The power to publish, store and share academic literature is concentrated in the hands of a few dominant publishers. These publishers are for-profit outfits. They charge authors for publishing papers on their venues and charge readers for accessing the papers. Conferences organized by some publishers often charge exorbitant registration fees for conference attendance, and outrageous sums of money for page charge for pages that do not incur much additional cost on their electronic platforms. They get away with these exploitations because they can. They have built up their brands over the years.

But who help them build and maintain their brands? Well, they leverage the free service of editors and reviewers to maintain the quality of the publications. In most businesses, workers who do work receive compensation rather than the other way round. Publication business is an exception – publishers charge both the workers (the authors) as well as the customers (the readers) and receive free services from both the workers and the customers (the authors and readers themselves often serve as the reviewers).

Their charges can be quite expensive to the extent that only large organizations, such as corporations, research institutions and universities, can afford the fees to access their publications. The pay wall put up by the publishers excludes small organizations and individuals from accessing the latest research publications. These publishers stand in the way of knowledge dissemination and the pay wall prevents a level playing field among researchers.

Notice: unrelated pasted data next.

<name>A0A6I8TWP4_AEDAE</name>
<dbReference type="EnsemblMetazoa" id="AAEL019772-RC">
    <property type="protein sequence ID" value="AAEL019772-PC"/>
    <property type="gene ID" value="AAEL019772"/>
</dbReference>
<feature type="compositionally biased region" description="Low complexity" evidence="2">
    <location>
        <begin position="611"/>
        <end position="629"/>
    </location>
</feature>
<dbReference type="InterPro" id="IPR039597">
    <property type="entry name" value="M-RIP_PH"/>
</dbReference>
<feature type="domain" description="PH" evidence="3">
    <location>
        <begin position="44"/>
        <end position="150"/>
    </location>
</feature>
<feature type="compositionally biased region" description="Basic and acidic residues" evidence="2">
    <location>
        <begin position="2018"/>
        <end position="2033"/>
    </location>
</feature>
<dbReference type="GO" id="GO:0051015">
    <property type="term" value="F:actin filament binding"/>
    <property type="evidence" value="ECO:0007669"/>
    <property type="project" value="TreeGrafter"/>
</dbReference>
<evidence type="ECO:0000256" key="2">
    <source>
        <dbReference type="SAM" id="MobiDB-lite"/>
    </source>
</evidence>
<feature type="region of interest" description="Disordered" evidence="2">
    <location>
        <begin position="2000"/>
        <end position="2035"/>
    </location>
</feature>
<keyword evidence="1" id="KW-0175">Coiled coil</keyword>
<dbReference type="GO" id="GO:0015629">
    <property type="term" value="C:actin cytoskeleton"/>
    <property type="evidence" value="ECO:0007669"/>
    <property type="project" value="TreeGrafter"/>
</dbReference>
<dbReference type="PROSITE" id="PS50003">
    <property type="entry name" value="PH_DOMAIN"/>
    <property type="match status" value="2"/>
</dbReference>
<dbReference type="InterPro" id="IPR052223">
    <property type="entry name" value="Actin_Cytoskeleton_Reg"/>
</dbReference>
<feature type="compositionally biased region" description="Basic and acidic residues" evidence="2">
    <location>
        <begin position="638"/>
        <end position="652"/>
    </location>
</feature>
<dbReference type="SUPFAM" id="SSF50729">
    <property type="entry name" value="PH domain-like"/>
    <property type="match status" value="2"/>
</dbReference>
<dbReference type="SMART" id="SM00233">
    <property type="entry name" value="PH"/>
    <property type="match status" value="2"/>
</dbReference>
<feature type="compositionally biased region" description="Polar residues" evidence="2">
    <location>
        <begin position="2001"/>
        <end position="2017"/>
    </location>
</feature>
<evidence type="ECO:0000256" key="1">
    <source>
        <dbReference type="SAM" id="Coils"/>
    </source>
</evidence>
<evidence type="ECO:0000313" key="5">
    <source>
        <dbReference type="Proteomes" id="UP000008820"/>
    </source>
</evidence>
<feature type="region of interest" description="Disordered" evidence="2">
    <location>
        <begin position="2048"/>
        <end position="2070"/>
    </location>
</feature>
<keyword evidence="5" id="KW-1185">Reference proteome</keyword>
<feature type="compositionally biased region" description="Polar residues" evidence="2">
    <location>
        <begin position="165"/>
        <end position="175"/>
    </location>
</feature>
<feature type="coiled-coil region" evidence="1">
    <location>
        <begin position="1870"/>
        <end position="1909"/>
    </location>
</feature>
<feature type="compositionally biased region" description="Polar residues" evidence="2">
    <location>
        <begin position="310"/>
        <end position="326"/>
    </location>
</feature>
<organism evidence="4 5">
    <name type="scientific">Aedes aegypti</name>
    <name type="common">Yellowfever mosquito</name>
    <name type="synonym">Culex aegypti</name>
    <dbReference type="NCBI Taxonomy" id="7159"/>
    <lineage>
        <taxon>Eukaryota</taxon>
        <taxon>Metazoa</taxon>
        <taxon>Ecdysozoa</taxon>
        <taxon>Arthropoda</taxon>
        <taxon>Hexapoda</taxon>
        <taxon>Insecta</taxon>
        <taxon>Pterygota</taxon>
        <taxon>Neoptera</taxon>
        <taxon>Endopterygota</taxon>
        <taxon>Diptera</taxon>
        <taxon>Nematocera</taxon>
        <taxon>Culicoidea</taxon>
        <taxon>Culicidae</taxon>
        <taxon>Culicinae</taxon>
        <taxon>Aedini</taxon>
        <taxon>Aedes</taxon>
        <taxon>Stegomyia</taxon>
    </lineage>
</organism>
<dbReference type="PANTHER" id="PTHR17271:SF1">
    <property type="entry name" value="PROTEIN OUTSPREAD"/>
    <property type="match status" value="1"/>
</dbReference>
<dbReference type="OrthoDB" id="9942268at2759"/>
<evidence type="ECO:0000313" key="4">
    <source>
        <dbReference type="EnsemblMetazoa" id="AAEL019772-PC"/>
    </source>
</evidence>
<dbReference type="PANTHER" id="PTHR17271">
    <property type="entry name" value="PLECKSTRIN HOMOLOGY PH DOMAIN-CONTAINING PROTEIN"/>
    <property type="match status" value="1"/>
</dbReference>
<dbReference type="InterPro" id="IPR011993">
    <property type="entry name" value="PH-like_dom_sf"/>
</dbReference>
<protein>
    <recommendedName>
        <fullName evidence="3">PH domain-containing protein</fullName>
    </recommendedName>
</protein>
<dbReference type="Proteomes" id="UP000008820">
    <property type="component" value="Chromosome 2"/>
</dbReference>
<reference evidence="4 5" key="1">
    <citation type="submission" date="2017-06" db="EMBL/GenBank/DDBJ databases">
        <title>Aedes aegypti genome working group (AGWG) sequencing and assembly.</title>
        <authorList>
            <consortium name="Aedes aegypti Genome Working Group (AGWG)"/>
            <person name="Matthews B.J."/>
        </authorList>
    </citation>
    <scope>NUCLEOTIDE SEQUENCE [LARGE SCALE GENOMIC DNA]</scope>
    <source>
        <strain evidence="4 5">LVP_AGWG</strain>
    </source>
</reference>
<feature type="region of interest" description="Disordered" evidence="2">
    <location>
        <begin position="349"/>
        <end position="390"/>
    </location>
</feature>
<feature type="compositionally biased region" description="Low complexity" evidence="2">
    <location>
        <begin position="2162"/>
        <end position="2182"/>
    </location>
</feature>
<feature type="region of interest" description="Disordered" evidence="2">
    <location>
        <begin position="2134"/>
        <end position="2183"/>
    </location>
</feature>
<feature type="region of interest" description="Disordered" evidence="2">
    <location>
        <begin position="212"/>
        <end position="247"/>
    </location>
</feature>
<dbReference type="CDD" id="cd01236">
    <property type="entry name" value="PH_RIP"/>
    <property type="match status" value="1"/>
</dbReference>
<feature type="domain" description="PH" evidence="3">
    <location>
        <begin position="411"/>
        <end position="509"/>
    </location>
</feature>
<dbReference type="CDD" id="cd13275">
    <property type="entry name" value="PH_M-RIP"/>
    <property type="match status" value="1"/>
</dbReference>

I-A2 Information Island

The authors are forced to transfer the copyrights of their papers to the publishers. The publishers typically do not mutually share their literature resources. This gives rise to information islands with unsynchronized contents. There are many intrinsic disadvantages associated with such isolated information islands. Readers and researchers lacking resources will have difficulty getting a complete set of past papers unless they subscribe to all these publishers. These islands are hurdles to knowledge dissemination.

I-A3 Disintegration of Peer Review Process

Peer reviews of papers should be performed by experts with the same level of competence as the authors of the papers in their particular field. The peer review process is crucial to maintaining paper quality. As a rule of thumb, journals and conferences with a rigorous peer review process and with a low paper acceptance rate are considered to be more prestigious by readers and authors.

With the growth of research participants, research papers are also growing exponentially. It is getting increasingly difficult to find quality reviewers to review the large number of papers. Competent reviewers are researchers themselves. As researchers, they need to balance their time between reviewing others’ papers and doing their own research. Unless these papers are directly related to their current research topics, they have little incentive to do the review, even if they have the technical expertise to do so. Paper review is a form of “technical auditing” as far as scientific papers are concerned.